KENNEDY, LEAHY REINTRODUCE HATE CRIMES BILL
Senators Edward M. Kennedy and Patrick Leahy today reintroduced the Matthew Shepard Hate Crimes Prevention Act. The bill, named for a young man fatally beaten in 1998 because of his sexual orientation, expands current federal law, which applies to crimes based on race, color, national origin, or religion, to include crimes based on gender, sexual orientation, gender identity or disability. It also provides grants to improve the education and training of local officials to identify, investigate, prosecute, and prevent hate crimes, and expands the type of statistics currently collected by the FBI to better monitor hate crimes.
The House version of this legislation (H.R. 1913) was approved by the House Judiciary Committee last Thursday and is expected to come to a vote by the full House this week.
Senator Kennedy said, "This bill is long overdue. Hate crimes are especially poisonous. They are acts of domestic terrorism that target whole communities, not just individuals. This bill will bring greater protection to our citizens and much-needed resources for state and local law enforcement to fight these vicious crimes. Now is the time to stand up against hate-motivated violence and recognize the shameful damage it is doing to our nation. We must not delay passage of this bill any longer."
Senator Leahy, Chairman of the Senate Judiciary Committee, said, "I am pleased to join Senator Kennedy and more than 30 Senators from both sides of the aisle to introduce the Matthew Shepard Hate Crimes Prevention Act. This is a bipartisan bill designed to combat crimes that have long terrorized communities and remain a serious problem in this country. It is a matter of simple justice, and it is past time for Congress to enact this bill and strengthen the government's role in preventing and punishing crimes motivated by hate."
A summary of the legislation is below.
The Matthew Shepard Hate Crimes Prevention Act
The Matthew Shepard Hate Crimes Prevention Act will strengthen the ability of federal, state, local, and tribal governments to investigate and prosecute hate crimes based on race, color, national origin, religion, sexual orientation, gender, gender identity or disability. It will strengthen state, local, and tribal efforts by enabling the Justice Department to assist local authorities in the investigation and prosecution of hate crimes by authorizing grants to meet the extraordinary expenses often involved in investigating and prosecuting these cases. It also authorizes grants to prevent and deter hate crimes committed by juveniles.
Hate Crimes Covered. Existing hate crimes law covers race, color, national origin, or religion, but only where the victim is engaging in one of the following federally protected activities: (1) attending or enrolling in a public school or public college; (2) participating in a benefit, service, privilege, program, facility or activity administered by a state or local government; (3) applying for or working in private or state employment; (4) serving as a juror in a state court; (5) using a facility of interstate commerce or a common carrier; or (6) enjoying public accommodations or places of exhibition or entertainment. The bill eliminates the outdated "federally protected activities" requirement and expands the federal government's ability to prosecute crimes targeting victims because of their sexual orientation, gender, gender identity or disability.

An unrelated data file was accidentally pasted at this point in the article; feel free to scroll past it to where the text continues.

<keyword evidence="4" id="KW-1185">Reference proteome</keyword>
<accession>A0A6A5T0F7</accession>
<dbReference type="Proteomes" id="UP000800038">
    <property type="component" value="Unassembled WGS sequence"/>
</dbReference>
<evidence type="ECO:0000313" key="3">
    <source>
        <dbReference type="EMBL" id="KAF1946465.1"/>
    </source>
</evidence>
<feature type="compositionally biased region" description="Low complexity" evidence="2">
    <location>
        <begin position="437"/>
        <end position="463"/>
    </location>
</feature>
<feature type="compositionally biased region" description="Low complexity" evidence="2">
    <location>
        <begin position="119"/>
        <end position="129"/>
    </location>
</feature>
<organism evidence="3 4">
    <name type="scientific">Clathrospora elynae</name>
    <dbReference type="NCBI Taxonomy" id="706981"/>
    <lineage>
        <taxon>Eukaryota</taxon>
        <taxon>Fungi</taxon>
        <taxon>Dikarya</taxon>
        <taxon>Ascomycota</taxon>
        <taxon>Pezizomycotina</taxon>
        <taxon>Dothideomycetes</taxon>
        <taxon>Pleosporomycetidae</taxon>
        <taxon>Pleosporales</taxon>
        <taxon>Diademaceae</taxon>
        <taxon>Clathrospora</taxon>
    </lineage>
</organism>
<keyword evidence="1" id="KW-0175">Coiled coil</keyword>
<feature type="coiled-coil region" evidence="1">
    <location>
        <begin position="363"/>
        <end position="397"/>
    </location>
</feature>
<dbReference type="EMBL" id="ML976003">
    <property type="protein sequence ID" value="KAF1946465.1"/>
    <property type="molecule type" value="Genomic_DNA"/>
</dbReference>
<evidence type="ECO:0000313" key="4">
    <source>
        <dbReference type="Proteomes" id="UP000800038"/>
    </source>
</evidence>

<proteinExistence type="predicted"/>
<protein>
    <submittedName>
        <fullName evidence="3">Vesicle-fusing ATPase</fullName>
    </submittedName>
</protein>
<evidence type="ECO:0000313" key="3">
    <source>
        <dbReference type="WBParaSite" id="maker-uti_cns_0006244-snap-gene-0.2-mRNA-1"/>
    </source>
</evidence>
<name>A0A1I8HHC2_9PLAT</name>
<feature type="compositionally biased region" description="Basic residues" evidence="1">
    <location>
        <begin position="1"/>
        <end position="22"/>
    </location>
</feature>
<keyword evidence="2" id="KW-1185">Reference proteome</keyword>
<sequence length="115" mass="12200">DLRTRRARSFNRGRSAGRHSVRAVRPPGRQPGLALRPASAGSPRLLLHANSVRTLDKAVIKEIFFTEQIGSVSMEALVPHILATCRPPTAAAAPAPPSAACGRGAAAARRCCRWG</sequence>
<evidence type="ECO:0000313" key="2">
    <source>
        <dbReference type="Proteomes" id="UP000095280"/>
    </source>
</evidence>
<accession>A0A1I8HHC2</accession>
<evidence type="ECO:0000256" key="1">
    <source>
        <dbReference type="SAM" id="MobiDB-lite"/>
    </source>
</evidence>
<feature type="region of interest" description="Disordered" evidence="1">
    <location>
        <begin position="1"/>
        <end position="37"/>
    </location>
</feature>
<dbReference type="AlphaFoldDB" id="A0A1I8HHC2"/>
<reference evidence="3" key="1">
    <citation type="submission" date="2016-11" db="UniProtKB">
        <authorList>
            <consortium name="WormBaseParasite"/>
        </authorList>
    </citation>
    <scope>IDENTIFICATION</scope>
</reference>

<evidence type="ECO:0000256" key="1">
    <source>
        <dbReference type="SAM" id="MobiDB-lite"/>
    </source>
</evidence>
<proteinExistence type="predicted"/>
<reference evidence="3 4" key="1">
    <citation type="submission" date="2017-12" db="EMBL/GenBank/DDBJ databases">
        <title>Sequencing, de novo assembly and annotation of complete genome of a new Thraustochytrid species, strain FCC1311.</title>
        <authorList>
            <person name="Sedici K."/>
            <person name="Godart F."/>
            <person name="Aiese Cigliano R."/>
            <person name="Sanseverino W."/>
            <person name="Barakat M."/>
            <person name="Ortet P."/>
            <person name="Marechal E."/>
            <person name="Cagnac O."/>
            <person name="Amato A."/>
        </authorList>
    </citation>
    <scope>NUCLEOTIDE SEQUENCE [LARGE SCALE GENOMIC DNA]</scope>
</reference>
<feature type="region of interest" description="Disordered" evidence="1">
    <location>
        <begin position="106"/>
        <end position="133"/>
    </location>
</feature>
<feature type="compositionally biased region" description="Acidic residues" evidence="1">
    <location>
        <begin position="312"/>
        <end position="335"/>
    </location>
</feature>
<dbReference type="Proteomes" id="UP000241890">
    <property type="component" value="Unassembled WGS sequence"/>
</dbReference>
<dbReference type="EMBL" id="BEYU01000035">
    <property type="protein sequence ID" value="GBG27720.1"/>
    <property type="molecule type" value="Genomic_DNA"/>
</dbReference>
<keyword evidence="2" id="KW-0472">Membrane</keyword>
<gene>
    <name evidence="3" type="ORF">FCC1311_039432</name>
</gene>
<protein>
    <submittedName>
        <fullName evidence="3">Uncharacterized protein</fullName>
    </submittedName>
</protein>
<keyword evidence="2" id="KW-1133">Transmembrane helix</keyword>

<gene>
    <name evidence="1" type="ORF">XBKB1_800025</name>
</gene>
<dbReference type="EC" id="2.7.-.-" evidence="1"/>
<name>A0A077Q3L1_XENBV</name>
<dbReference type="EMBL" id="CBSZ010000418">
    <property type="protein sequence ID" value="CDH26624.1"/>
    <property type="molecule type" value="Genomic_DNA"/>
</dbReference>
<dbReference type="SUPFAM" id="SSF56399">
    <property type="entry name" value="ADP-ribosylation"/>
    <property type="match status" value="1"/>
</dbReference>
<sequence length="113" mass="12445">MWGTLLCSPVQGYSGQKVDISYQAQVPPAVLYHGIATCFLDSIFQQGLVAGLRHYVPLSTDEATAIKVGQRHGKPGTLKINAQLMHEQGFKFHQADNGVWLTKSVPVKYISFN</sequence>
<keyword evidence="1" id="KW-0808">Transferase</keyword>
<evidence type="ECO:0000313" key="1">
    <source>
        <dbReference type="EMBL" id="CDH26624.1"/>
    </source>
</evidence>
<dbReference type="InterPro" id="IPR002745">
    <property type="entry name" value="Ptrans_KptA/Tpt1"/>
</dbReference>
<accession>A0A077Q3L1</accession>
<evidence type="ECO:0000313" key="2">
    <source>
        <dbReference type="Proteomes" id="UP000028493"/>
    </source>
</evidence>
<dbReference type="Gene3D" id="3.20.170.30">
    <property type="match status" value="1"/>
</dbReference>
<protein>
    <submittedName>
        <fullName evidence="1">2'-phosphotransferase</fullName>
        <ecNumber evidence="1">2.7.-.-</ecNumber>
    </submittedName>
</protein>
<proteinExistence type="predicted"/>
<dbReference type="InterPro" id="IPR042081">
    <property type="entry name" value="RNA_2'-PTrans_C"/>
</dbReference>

Federal Assistance and Training Grants. The bill authorizes the Attorney General to provide technical, forensic, prosecutorial and other assistance to state, local, and tribal law enforcement officials for hate crime investigations and prosecutions. In addition, the Justice Department is authorized to increase personnel to better prevent and respond to allegations of hate crimes. The bill also authorizes $5 million for fiscal years 2010 and 2011 for Justice Department grants of up to $100,000 to state, local, and tribal law enforcement officials who have incurred extraordinary expenses associated with investigating and prosecuting hate crimes. Finally, the bill authorizes grants by the Office of Justice Programs to state, local, and tribal programs to combat hate crimes committed by juveniles, including programs to train local law enforcement officers in identifying, investigating, prosecuting, and preventing hate crimes.
Certification Requirement. The bill authorizes the federal government to step in when needed, but only after the Justice Department meets the certification process outlined in the bill. The Justice Department must certify that the state in which the hate crime occurred either does not have jurisdiction; has asked the federal government to assume jurisdiction; a state prosecution has failed to vindicate the federal interest against hate-motivated violence; or a federal prosecution is in the public interest and necessary to secure substantial justice. In other words, rather than take over cases that would normally be pursued at the state or local level, the bill will provide a federal backstop for state and local law enforcement to deal with hate crimes that otherwise might not be effectively investigated and prosecuted, or for which states request assistance.
Collection of Statistics. Currently, the FBI collects statistics on hate crimes based on race, color, national origin, religion, and sexual orientation. This bill increases the federal government's ability to monitor hate crimes by including statistics on gender and gender identity-based hate crimes, as well as hate crimes committed by juveniles.